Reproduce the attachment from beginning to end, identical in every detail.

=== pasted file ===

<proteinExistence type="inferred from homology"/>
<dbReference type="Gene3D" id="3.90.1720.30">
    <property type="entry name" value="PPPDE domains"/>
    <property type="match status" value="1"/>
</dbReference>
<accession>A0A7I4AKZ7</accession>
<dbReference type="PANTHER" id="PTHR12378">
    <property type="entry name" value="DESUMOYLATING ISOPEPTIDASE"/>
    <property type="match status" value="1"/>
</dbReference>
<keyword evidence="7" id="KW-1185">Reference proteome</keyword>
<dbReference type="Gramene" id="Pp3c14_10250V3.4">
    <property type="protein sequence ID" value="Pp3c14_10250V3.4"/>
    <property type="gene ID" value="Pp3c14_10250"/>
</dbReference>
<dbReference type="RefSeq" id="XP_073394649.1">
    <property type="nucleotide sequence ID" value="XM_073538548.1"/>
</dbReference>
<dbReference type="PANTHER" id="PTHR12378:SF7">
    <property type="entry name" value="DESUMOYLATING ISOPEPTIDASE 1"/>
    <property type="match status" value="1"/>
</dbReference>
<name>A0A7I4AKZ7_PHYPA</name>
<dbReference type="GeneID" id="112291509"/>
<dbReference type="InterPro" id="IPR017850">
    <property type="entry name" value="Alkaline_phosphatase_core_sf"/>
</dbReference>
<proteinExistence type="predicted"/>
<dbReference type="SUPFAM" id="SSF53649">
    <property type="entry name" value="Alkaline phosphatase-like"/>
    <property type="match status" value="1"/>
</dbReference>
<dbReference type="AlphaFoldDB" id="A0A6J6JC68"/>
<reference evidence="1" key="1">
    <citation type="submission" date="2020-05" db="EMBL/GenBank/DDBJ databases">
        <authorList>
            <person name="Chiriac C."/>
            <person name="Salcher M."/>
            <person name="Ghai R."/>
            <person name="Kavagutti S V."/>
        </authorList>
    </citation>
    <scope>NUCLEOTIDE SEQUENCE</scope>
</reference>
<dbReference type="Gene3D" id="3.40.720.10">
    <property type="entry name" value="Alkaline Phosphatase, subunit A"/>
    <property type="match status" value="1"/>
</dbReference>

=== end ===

<proteinExistence type="inferred from homology"/>
<dbReference type="Gene3D" id="3.90.1720.30">
    <property type="entry name" value="PPPDE domains"/>
    <property type="match status" value="1"/>
</dbReference>
<accession>A0A7I4AKZ7</accession>
<dbReference type="PANTHER" id="PTHR12378">
    <property type="entry name" value="DESUMOYLATING ISOPEPTIDASE"/>
    <property type="match status" value="1"/>
</dbReference>
<keyword evidence="7" id="KW-1185">Reference proteome</keyword>
<dbReference type="Gramene" id="Pp3c14_10250V3.4">
    <property type="protein sequence ID" value="Pp3c14_10250V3.4"/>
    <property type="gene ID" value="Pp3c14_10250"/>
</dbReference>
<dbReference type="RefSeq" id="XP_073394649.1">
    <property type="nucleotide sequence ID" value="XM_073538548.1"/>
</dbReference>
<dbReference type="PANTHER" id="PTHR12378:SF7">
    <property type="entry name" value="DESUMOYLATING ISOPEPTIDASE 1"/>
    <property type="match status" value="1"/>
</dbReference>
<name>A0A7I4AKZ7_PHYPA</name>
<dbReference type="GeneID" id="112291509"/>
<dbReference type="InterPro" id="IPR017850">
    <property type="entry name" value="Alkaline_phosphatase_core_sf"/>
</dbReference>
<proteinExistence type="predicted"/>
<dbReference type="SUPFAM" id="SSF53649">
    <property type="entry name" value="Alkaline phosphatase-like"/>
    <property type="match status" value="1"/>
</dbReference>
<dbReference type="AlphaFoldDB" id="A0A6J6JC68"/>
<reference evidence="1" key="1">
    <citation type="submission" date="2020-05" db="EMBL/GenBank/DDBJ databases">
        <authorList>
            <person name="Chiriac C."/>
            <person name="Salcher M."/>
            <person name="Ghai R."/>
            <person name="Kavagutti S V."/>
        </authorList>
    </citation>
    <scope>NUCLEOTIDE SEQUENCE</scope>
</reference>
<dbReference type="Gene3D" id="3.40.720.10">
    <property type="entry name" value="Alkaline Phosphatase, subunit A"/>
    <property type="match status" value="1"/>
</dbReference>